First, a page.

PostPosted: Wed May 11, 2011 5:30 pm 
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victorjuliet - FlightAware user avatar

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I get LPM too. It's a gold mine of info. (Also recommend Aviation Safety, Aviation Consumer and IFR Magazine). What gets me is that the more I read LPM, the more I realize that it is really a publication intended to give advice on keeping increasingly antique machines operating safely.


The fear with lean of peak is destructive detonation, the same issue if I don't put 93 octane in my old 1969 427 Vette. Old technology. Not an issue in my 2010 Volvo which I run on regular and still get 300 hp. How many pilots think of a 1969 Piper or Cessna as a "classic" in the same sense as a 1969 car?


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 Post subject:
PostPosted: Wed May 11, 2011 6:26 pm 
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You might want to figure out the differnt between 93 octaine and 89.


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 Post subject:
PostPosted: Wed May 11, 2011 7:38 pm 
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victorjuliet - FlightAware user avatar

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flyboy97222 wrote:
You might want to figure out the differnt between 93 octaine and 89.


Whaaa? Compressing the fuel air mixture heats it up. In high compresion engines, the fuel air mixture heats up faster due to higher compresion and can explode before the spark plug ignites it. That is known as detonation. Higher octane fuel, because it burns slower, helps prevent detonation. Stick to your turbine engines :lol:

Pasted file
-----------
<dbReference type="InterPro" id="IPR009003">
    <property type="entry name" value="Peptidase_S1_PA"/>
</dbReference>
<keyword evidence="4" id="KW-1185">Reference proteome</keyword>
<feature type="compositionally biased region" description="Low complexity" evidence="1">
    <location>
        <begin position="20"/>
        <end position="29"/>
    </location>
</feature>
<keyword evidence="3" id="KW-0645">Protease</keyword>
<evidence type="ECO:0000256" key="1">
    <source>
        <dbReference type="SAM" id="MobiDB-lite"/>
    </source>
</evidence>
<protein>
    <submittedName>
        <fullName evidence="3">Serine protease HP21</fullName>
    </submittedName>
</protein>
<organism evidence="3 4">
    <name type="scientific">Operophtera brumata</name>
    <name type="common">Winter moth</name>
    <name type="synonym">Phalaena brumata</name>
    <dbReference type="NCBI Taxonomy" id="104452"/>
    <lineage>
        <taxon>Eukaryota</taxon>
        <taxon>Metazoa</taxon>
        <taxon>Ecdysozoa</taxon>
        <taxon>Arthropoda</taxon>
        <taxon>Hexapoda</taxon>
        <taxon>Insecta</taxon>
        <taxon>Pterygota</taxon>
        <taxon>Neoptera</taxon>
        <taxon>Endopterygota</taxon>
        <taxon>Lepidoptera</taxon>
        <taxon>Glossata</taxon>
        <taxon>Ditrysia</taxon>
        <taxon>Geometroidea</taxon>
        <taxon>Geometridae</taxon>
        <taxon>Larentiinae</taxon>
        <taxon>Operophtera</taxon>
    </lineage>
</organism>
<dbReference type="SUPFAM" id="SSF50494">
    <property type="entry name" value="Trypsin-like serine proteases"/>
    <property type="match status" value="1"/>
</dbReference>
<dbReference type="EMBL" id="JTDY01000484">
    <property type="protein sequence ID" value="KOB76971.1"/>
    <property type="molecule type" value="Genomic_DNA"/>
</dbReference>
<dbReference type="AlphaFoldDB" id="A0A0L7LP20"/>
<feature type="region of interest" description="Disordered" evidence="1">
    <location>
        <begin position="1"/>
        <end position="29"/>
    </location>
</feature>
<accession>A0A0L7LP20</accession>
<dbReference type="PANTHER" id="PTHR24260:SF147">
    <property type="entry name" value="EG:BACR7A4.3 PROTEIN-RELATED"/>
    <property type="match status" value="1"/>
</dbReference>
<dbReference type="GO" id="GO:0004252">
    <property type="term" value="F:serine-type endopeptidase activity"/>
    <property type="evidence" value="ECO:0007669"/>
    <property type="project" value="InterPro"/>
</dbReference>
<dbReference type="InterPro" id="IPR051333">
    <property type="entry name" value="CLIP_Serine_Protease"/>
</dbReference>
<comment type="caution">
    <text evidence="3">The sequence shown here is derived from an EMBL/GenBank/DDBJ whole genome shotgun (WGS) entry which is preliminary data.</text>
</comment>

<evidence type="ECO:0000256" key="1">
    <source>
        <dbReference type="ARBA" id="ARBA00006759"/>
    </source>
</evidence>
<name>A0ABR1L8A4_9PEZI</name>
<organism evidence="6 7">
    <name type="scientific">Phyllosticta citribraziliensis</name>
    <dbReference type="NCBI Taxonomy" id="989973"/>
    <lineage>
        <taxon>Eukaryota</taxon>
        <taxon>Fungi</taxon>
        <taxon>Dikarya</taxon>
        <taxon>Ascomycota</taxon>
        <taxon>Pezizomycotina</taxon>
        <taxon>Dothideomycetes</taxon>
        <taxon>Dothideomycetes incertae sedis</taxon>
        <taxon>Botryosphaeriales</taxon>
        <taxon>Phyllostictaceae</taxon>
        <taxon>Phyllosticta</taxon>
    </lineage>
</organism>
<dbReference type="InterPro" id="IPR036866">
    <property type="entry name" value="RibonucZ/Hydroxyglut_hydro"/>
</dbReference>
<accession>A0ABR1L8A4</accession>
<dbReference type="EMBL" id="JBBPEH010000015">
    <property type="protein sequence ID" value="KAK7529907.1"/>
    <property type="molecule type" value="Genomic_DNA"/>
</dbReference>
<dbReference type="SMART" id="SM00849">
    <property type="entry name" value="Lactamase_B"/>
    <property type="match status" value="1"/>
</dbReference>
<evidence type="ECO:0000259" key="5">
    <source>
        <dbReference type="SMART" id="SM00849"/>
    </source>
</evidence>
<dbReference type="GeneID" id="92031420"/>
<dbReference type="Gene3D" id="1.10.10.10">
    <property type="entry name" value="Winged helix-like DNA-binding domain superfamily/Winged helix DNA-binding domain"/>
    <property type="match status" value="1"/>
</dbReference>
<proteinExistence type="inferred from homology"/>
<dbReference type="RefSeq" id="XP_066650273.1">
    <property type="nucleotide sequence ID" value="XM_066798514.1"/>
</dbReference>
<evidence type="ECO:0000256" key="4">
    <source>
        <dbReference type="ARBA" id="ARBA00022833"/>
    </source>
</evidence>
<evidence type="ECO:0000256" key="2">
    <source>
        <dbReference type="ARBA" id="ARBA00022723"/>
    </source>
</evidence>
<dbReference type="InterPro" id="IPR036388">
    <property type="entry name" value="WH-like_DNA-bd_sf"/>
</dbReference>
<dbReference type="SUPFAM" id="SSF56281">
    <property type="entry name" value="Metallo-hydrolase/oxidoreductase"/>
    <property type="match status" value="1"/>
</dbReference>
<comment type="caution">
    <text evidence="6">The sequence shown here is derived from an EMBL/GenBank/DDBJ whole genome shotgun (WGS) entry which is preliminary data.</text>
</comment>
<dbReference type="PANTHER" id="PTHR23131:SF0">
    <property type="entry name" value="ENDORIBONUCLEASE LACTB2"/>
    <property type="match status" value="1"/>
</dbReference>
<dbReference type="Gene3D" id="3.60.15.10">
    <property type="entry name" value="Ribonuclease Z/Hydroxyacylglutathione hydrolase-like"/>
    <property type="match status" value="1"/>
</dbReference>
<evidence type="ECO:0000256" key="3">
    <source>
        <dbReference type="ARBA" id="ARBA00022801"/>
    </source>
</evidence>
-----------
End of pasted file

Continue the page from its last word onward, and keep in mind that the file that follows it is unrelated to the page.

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 Post subject:
PostPosted: Wed May 11, 2011 8:28 pm 
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flyboy97222 - FlightAware user avatar

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victorjuliet wrote:
flyboy97222 wrote:
You might want to figure out the differnt between 93 octaine and 89.


Whaaa? Compressing the fuel air mixture heats it up. In high compresion engines, the fuel air mixture heats up faster due to higher compresion and can explode before the spark plug ignites it. That is known as detonation. Higher octane fuel, because it burns slower, helps prevent detonation. Stick to your turbine engines :lol:


DA*M my bad i was reading your last post on my tiny iPhone screen and didn't see that you DON'T put in your low compression 427.

MY BAD :oops:


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 Post subject: piper saratoga lean of peak operations
PostPosted: Wed May 11, 2011 9:13 pm 
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victorjuliet - FlightAware user avatar

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No problem Bro. I should have said that the higher the octane the fuel, the harder it is to ignite, so you need it in high compression engines to avoid detonation prior to spark.

Sorry I'm rambling

:roll:


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 Post subject: Re: Piper Saratoga Lean of Peak operations
PostPosted: Fri May 13, 2011 12:52 pm 
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N3576X - FlightAware user avatar

Joined: Mon Jun 26, 2006 6:00 am
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My son also owns a Turbo-Saratoga SP. His is a 1981 model with the intercooler and LoPresti speed mods on it.
I think you will enjoy reading my email to him and his answer.

Steve,
I am looking at my Saratoga Cruise Performance chart in the POH. One thing that doesn't make any sense
is how they have a line for 55, 65, and 75% power based on 100 degrees rich of peak and one at peak EGT or TIT.
As an example 75% power should be 225 HP. How can they then show two different 75% power speeds?
If the engine is producing 225 HP then the speeds should be the same. Do they really mean the engine is
developing 225 HP at best power mixture and less than 225 HP at peak TIT mixture? I know that is what the